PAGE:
Nothing to worry about, Zahran found no freedom of expression in the Hashemite Kingdom, certainly not to the degree that he enjoys in the U.K. or at the seminar he attended. That the seminar was held at an Israeli academic institution across the Green Line, in Ariel, posed no problem for him.
“I have no problem with Ariel,” says Zahran. “It’s a university that Israel chose to build where it wished, like the Americans build in every state that belongs to them, and nobody says a word about it.”
Q. Does that find expression in a seminar with other Palestinians?
“People from various countries and all kinds of backgrounds attended the seminar, but I think that there should have been more Palestinians. Still, I understand why many of them didn’t attend. They’re not like me. I have nothing to worry about. I can come to Israel and attend a seminar at a university in the territories and nothing will happen to me because I’m going back to London.”
Q. In other words, many Palestinians will never dare to express similar opinions in public?
“True. Among other reasons, I came to Ariel to state clearly that the settlements are legitimate. The more Israelis delegitimize the settlements, the more they’ll complicate the situation and harm more Palestinians. You, the Israelis, need to wake up and realize that most of the Palestinians in east Jerusalem, for example, want you to stay. I know polls that show that 70 percent of the residents want that. I felt it was my duty as a Palestinian to speak the truth, to present the Palestinians and to represent them. I hope I’ll succeed in changing the situation.”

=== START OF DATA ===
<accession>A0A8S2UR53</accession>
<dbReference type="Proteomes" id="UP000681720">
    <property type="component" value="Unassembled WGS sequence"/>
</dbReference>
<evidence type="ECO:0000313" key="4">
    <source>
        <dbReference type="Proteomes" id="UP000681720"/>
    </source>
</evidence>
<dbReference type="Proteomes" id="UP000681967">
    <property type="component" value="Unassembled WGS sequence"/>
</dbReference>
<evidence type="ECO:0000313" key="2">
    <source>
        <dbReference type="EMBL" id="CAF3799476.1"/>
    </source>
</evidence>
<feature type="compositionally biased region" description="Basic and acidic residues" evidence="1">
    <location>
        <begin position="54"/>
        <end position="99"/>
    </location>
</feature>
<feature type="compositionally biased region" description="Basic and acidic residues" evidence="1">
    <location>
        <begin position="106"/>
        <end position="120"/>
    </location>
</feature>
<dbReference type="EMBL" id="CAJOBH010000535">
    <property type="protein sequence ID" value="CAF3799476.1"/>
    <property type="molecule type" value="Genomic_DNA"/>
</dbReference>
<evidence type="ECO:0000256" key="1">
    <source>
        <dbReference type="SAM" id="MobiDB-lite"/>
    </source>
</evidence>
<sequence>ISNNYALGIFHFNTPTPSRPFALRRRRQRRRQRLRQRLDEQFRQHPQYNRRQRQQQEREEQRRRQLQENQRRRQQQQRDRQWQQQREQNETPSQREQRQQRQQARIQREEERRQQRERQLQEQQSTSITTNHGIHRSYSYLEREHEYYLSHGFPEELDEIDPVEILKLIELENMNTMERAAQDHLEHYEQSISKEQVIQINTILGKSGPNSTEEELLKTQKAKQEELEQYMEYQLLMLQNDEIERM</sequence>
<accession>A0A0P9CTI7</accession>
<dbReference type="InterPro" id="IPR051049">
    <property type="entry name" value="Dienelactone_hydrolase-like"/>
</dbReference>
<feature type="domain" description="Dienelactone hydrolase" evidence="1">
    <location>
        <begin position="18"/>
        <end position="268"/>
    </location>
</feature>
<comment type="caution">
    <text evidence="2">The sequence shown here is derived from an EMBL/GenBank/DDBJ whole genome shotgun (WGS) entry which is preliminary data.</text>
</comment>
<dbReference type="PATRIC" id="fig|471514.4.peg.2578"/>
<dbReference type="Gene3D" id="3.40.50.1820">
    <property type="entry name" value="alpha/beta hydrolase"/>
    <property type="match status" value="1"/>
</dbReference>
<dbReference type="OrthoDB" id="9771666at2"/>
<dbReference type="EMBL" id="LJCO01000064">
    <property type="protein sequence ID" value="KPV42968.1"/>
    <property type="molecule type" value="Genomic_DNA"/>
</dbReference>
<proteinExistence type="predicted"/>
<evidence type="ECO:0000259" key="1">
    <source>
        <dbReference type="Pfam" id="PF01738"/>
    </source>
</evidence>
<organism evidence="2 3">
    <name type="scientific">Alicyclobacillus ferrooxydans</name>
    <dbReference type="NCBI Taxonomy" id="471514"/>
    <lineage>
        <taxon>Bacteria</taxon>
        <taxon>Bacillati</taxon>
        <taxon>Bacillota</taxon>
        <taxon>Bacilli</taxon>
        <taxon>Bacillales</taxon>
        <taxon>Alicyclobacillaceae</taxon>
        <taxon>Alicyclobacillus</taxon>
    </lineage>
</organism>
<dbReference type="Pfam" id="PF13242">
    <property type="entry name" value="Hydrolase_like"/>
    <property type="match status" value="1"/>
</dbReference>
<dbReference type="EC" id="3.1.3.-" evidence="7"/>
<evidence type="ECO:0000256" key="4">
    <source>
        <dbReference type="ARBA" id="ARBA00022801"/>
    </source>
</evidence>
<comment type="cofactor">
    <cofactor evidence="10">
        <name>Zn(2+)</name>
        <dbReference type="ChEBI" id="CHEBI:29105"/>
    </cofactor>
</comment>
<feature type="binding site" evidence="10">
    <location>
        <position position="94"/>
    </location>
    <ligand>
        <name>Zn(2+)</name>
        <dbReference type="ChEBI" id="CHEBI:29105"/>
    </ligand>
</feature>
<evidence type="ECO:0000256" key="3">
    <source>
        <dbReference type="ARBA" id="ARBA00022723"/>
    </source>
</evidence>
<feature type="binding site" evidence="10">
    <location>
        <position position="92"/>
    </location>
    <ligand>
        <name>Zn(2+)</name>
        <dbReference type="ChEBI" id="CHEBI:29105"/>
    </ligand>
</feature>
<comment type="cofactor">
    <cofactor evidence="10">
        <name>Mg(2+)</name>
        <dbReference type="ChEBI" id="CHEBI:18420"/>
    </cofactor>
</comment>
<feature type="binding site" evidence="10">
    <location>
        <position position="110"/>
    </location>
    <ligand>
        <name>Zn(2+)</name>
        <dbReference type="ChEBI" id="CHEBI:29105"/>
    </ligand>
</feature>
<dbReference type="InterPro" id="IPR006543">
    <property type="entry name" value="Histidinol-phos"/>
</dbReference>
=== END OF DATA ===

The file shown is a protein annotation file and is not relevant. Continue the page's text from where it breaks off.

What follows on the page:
During the seminar in Ariel, Zahran listened with an open mind to both sides of the Jewish-Palestinian conflict. He spoke about difficult moments at the checkpoints and the procedure that Palestinians must undergo to enter Israel. On the other hand, he says, “Every country on earth would do the same to protect its citizens if it were living under the threat of terrorism. The extremists within the Palestinian people are the ones who caused it.”
Zahran describes himself as a religious Muslim. Although his parents wanted to give him a different kind of education, he grew up in a community with an atmosphere of hatred toward Israelis and, of course, toward Jews. “My parents had different opinions,” says Zahran, setting them apart from other Palestinians and continuing in that direction.